There is a growing recognition in the humanitarian sector that in an emergency, cash transfers and vouchers can be appropriate and effective tools to support people affected by disasters in a way that maintains dignity and choice for beneficiaries while stimulating local economies and markets.
The Cash Learning Partnership aims to improve the quality of emergency cash transfer and voucher programming across the humanitarian sector.
Are NGOs, UN organisations, donors, governments and policy makers that implement, fund and influence emergency cash transfer programming ‘fit for the future’?
To answer this question, CaLP commissioned the Humanitarian Futures Programme (HFP), King’s College London to research how changes in the broader global and humanitarian landscape may evolve in the future (up to 2025), and how these changes might shape cash transfer programming (CTP). The analysis examines these issues in the context of ongoing global dialogue on the future of humanitarianism, including the post-2015 Millennium Development Goals (MDGs) processes, the deliberations for the next iteration of the Hyogo Framework for Action (HFA 2), and the World Humanitarian Summit 2016.
Click here to find out more, including how to download this new piece of research.
Research Gaps in Cash Transfer Programming
Before defining potential research topics for 2014, CaLP commissioned a study in order to:
- better understand what action and evidence based research is currently available
- identify who the key research actors are and how research findings and recommendations are used, shared, and research impact monitored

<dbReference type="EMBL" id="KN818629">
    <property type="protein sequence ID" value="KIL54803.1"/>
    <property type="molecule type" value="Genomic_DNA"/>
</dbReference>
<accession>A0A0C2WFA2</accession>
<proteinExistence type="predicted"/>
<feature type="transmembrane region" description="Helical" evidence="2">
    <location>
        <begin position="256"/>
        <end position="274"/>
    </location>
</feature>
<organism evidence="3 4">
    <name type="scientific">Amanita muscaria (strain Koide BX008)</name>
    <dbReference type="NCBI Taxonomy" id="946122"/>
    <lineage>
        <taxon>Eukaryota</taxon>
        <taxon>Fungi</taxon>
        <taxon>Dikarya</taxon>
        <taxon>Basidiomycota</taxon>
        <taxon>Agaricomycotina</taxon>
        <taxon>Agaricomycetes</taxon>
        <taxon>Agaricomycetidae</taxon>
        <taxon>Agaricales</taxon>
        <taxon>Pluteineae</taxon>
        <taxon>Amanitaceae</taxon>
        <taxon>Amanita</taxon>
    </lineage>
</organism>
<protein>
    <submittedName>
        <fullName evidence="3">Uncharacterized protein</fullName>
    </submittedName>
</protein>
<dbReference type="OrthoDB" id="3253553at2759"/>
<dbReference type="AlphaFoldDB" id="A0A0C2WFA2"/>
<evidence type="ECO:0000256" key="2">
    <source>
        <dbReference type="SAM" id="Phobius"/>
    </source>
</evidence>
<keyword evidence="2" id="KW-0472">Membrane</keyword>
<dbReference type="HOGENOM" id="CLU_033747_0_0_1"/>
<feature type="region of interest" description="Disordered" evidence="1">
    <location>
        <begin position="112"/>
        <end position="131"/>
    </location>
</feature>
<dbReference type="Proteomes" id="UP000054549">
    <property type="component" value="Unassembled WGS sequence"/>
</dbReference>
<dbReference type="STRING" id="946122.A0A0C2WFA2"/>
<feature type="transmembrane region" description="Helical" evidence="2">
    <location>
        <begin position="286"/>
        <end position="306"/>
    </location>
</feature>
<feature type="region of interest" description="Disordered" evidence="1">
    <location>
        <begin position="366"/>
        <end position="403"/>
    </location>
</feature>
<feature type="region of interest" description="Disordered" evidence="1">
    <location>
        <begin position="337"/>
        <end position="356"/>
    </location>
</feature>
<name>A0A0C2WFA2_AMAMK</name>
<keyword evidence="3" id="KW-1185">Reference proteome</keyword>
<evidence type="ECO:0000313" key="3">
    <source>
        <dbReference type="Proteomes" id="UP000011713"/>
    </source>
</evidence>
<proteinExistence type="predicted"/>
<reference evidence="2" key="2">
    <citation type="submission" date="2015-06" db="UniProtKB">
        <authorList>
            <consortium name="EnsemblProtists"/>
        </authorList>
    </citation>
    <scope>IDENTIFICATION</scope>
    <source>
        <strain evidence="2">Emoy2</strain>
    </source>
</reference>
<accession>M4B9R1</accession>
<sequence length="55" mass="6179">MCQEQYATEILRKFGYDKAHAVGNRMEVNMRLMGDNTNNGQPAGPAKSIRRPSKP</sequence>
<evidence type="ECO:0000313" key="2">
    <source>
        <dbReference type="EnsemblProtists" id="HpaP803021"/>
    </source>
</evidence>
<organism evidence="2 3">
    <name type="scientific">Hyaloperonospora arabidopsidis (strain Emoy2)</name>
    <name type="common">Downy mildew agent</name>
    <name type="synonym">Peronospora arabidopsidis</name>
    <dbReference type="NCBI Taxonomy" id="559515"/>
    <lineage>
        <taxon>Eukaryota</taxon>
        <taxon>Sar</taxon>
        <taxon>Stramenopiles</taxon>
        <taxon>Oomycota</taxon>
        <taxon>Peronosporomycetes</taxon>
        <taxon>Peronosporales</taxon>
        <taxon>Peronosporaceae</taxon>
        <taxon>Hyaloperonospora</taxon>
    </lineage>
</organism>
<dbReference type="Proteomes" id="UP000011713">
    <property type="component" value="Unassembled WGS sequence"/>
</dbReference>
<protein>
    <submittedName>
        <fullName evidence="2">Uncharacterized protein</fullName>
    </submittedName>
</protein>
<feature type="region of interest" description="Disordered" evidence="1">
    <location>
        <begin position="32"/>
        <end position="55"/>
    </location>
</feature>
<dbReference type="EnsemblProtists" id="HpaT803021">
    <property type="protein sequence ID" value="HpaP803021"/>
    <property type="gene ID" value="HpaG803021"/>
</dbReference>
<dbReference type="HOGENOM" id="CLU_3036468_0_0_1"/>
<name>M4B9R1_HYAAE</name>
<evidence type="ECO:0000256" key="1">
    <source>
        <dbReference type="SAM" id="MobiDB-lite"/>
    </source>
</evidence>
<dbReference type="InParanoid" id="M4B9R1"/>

- identify and prioritise gaps in action research
The study is now finalised and can be downloaded here. The findings of the study will be used by CaLP to inform its own research and advocacy strategies, and shared with other stakeholders who are planning CTP research.
E-transfers in emergencies: two new publications available
Following recommendations made in Cash Learning Partnership research in 2011 on e-transfers ‘New Technologies in Cash Transfer Programming and Humanitarian Assistance’ and demonstrated interest from the CaLP community of practice; CaLP has undertaken an additional three pieces of work in this thematic area in 2013 of which two are now available on the website:
- and a forthcoming study of factors affecting the cost-effectiveness of e-transfers compared to more manual methods.
The CaLP discussion groups (D-groups) are designed for debate, discussion and technical advice about cash transfer programming in emergencies. There are four D-groups - English Discussion Group, French Discussion Group, English Jobs and Consultancies, French Jobs and Consultancies.
If you are a D-group member, visit the community website.
If you are not yet a member, send us an email to request membership, specifying which forum you would like to join.
The Cash Atlas is an interactive global mapping tool aiming to visually represent cash transfer programmes at a global level.
By demonstrating the use and utility of cash transfer programmes (CTP) across different sectors and contexts, the Cash Atlas provides a tool that can be used in advocacy to promote consideration and appropriate use of CTP in humanitarian response. It also aims to be a learning tool for organisations willing to share their experiences.
This project has been developed by CaLP and supported by American Red Cross, ECHO and USAID/OFDA.
Click here to login and find out more.
The latest newsletter from the Cash Learning Partnership highlights some of CaLP's latest research. Click here to find out more.
posted by Digital Communications 16.4.14View
Following a recent review of CaLP’s progress since inception and of the continued need for cash programming in emergencies, the Steering Committee drafted a statement of intent addressing the future of CaLP.
posted by Steering Committee 11.4.14View
CaLP's latest newsletter focuses on cash transfer programme coordination in the Typhoon Haiyan response.
There is also news of an upcoming webinar from The Better Than Cash Alliance, and a list of the latest resources on the CaLP website.
posted by Steering Committee 17.3.14View